“Your flight is scheduled to leave at 6am tomorrow morning” Asani answered, as he put his mobile phone back in his shirt pocket. Asani, a local street vendor in Nairobi I happened to meet moments ago in a bar, seemed amused by the startled expression on my face when I saw how quickly he managed to get flight info for me. He quipped with a smile “Hehe, we Kenyans are more high-tech than you think”.

It was a particularly fitting comment as I neared the end of a week-long trip in Nairobi, a city I discovered is the tech and innovation hub of Africa.

Maker Faire Africa 2010

I went to Nairobi last week to represent Mozilla at Maker Faire Africa 2010 and lead several Mozilla workshops in and out of the city. My aim was to engage with local web enthusiasts and developers, to get people interested in contributing to the Mozilla, I wanted to get a better understanding of how we can best push the Mozilla Project forward in Kenya and, in Africa in general.

My trips for Mozilla are always rich and memorable experiences where I spend quality time with Mozillians and developers, meet incredibly smart and talented people and learn so much about the local culture.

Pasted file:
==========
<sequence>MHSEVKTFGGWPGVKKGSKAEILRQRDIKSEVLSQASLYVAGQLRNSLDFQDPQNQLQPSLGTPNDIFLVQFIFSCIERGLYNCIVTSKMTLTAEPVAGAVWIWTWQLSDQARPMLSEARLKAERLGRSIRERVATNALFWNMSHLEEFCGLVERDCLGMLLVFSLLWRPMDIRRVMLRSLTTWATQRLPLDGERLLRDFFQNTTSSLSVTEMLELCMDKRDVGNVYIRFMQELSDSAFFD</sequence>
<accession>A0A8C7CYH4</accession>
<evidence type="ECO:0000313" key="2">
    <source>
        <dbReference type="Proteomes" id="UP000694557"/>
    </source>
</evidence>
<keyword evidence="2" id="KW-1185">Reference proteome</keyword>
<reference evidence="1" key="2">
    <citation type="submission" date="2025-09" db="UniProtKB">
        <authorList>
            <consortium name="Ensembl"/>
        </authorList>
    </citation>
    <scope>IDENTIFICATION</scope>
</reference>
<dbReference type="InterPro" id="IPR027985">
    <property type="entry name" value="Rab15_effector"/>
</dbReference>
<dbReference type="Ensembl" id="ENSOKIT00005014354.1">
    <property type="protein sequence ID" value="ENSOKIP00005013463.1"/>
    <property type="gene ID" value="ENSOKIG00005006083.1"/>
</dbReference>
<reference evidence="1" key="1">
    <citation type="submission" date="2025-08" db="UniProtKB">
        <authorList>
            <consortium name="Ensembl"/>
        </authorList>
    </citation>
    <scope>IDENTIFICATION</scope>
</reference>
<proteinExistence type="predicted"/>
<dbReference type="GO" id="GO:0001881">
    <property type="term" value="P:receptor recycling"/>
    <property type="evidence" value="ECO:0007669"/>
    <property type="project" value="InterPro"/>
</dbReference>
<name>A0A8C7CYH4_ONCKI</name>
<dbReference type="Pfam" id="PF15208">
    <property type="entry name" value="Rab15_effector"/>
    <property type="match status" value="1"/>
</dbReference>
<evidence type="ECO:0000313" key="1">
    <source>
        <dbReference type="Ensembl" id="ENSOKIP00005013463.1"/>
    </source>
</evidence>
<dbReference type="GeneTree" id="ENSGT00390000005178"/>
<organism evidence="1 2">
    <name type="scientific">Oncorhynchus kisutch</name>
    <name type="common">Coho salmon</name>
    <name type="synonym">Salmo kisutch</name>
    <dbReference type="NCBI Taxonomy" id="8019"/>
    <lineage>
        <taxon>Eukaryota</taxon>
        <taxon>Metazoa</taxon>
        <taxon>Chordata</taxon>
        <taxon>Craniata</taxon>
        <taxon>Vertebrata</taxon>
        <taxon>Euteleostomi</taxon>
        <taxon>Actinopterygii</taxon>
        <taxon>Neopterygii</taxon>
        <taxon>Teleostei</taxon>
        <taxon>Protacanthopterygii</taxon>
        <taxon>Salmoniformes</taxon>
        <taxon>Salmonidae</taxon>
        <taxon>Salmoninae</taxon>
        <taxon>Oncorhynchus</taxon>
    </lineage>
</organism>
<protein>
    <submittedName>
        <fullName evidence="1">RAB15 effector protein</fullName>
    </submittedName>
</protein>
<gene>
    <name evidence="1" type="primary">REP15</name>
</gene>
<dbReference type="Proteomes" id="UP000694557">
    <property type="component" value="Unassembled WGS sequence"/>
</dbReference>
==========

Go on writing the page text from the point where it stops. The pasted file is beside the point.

My trip to Kenya was no exception.

I had heard and read a lot about MFA, especially after our participation last year. The event brings together inventors and makers from all over Africa to help them showcase their work and celebrate African ingenuity and innovation. I knew it would be the confluence of brainy, quirky inventors from every corner of the continent, but I had not anticipated such fun, energy and interaction. Everywhere you looked, creative and colourful inventions, from the automatic sisal weaver to the bike-powered phone charger, surrounded you.

Mozilla had a very colourful booth (as always) and was manned by passionate Mozillians, including Kwamena, Raymond, Alex, Atlanta and Jeff. Teeming with curious visitors, the “inventions” we decided to showcase were an eclectic set of Firefox add-ons. For the particularly web-savvy, Kwamena, Raymond and I led short Mozilla workshops throughout the day, covering everything from how to get involved in L10n to how to develop your first add-on. The response was pretty incredible, with dozens of people walking up to us after to help localize Firefox in their locale and/or write language packs.

Above all, MFA was a great opportunity to meet and raise awareness about Mozilla and the open web to hundreds of students, innovators, movers and shakers from Kenya and beyond. It was also an important opportunity to meet scores of organizations like Ushahidi, Butterfly Works, IAVI, Village Telco, Nairobits, all passionately involved in leveraging the power of open source software and ICT to reduce poverty and advance social change in Africa. Chatting with visionaries like Erik Hersman, Emeka Okafor, Emer Beamer or Joy Tang opened my eyes to so many ways Mozilla can get more involved and support theirs or similar projects. I’ll get to that in a bit.

iHub and Nairobits

After MFA, Kwamena, Raymond and I stayed on for a few more days in Nairobi to lead workshops in two of the most interesting tech nodes of the city.